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Rofo. 2009 Jan;181(1):45-53. doi: 10.1055/s-2008-1027886. Epub 2008 Dec 11.

[Vertebral fractures in patients with ankylosing spondylitis: a retrospective analysis of 66 patients].

[Article in German]

Author information

1
Institut f├╝r Diagnostische Radiologie, Interventionelle Radiologie und Nuklearmedizin, Berufsgenossenschaftliches Universit├Ątsklinikum Bergmannsheil.

Abstract

PURPOSE:

Retrospective analysis of vertebral fractures in patients with ankylosing spondylitis (AS) for the evaluation of associations with mortality, concurrent neurological deficits, and other complications.

MATERIALS AND METHODS:

Image analysis (conventional radiographs, CT, MRI) was applied to all patients with AS admitted between 1997 and 2007 due to vertebral fractures to determine fracture location and classification. Patient characteristics, trauma mechanism, neurological symptoms, and other complications were documented.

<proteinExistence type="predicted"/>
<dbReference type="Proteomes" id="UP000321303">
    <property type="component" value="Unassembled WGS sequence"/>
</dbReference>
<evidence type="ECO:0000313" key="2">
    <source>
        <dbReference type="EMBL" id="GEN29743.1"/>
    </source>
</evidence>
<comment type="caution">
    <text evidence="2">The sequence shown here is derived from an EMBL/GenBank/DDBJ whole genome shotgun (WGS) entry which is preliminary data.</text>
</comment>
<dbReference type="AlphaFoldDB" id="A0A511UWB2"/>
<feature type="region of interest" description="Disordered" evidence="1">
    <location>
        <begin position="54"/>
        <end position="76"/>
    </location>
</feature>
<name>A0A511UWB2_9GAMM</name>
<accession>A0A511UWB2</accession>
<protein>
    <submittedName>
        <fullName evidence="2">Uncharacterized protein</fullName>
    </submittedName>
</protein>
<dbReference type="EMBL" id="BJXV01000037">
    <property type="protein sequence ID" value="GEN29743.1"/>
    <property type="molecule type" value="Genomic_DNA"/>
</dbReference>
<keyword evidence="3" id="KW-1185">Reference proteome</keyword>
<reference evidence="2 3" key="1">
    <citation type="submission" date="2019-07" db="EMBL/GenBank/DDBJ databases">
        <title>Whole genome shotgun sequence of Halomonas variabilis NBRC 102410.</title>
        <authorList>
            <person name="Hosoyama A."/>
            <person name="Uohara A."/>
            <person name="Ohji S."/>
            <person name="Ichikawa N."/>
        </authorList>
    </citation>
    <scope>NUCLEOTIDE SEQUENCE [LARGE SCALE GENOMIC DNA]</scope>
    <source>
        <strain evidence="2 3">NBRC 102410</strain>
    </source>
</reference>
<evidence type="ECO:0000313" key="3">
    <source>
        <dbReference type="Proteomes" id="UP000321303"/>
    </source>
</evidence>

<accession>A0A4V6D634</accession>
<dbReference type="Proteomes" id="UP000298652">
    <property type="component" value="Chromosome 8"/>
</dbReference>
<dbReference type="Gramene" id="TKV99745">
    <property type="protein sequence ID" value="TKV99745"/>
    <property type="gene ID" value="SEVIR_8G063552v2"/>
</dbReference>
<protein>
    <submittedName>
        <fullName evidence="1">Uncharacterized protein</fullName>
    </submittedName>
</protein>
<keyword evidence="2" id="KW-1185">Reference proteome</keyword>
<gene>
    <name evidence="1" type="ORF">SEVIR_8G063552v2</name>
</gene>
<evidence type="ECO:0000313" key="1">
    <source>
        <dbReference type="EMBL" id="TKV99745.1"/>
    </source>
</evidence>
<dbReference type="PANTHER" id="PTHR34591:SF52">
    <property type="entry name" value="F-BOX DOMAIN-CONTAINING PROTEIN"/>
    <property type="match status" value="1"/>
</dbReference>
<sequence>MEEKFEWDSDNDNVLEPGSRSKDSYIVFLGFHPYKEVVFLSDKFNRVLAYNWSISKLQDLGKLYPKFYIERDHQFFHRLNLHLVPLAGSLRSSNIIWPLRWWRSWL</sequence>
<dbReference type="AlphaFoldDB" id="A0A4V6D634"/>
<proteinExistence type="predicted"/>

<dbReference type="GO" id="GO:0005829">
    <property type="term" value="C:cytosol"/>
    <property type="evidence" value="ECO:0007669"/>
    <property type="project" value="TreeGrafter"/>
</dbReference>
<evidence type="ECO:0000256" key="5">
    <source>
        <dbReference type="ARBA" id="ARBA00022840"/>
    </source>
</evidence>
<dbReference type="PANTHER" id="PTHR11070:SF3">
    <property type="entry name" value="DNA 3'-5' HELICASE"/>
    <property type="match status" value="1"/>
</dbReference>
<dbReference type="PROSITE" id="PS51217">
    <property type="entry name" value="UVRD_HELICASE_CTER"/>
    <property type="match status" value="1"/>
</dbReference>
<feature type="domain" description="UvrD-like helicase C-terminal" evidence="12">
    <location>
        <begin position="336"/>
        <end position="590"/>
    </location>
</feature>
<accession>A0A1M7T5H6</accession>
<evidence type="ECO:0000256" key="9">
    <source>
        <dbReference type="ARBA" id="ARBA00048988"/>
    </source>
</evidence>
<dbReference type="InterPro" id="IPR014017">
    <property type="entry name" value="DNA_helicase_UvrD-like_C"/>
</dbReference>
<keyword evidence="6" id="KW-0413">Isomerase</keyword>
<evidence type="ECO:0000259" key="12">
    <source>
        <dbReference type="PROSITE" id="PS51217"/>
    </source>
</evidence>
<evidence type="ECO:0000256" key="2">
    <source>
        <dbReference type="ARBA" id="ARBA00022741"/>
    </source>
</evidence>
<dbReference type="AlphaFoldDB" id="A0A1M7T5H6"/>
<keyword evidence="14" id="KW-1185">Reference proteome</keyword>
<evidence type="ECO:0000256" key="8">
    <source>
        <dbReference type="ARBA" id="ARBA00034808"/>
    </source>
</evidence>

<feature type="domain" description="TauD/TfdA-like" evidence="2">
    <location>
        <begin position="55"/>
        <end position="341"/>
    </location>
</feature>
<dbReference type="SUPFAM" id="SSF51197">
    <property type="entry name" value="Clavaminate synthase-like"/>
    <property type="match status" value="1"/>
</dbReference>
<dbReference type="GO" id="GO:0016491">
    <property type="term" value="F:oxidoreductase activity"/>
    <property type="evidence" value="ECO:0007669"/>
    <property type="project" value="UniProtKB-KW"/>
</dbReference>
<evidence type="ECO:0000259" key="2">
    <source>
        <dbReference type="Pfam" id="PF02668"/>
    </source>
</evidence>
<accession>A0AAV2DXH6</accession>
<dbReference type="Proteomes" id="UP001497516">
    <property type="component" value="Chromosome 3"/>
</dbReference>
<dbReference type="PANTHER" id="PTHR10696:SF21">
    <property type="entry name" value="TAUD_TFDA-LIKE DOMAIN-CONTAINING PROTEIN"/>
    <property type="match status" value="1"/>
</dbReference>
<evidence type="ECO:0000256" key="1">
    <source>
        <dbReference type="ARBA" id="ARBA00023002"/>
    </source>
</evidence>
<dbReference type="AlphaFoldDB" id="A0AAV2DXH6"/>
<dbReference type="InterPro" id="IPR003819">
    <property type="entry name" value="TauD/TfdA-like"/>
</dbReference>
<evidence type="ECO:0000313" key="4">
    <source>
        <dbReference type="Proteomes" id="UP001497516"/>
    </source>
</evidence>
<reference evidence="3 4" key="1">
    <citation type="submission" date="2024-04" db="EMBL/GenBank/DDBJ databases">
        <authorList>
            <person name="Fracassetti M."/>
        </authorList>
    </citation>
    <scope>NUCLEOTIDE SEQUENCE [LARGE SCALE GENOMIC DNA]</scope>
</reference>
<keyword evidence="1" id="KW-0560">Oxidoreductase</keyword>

RESULTS:

66 patients (54 male, age 64 +/- 11 years) were enrolled in the study. 74 % of patients suffered from minor trauma. 51 % and 56 % had cervicothoracic and thoracolumbar fractures, respectively, while 8 % had multi-level fractures. 63 % of patients suffered combined vertebrodiscal fractures. 70 % revealed neurological symptoms, significantly correlating with spinal stenosis (p = 0.024; Odds ratio 4.265) and hyperlordosis (p = 0.014; OR 4.806). 68 % developed complications with non-combined fractures (p = .042; OR 4.954) and paravertebral hematomas (p = .009; OR 16.969) representing independent risk factors. The female gender (p = 0.005; OR 15.617) and conservative therapy (p = 0.040; OR.094) exerted significant influence on the mortality rate.

CONCLUSION:

Vertebral fractures frequently occur in patients with AS after minor trauma and often lead to neurological symptoms, which in turn are associated with spinal stenosis and hyperlordosis. Paravertebral hematomas and non-combined fractures are accompanied by higher incidences of other complications. The female gender entails a higher mortality rate.

PMID:
19085689
DOI:
10.1055/s-2008-1027886
[Indexed for MEDLINE]

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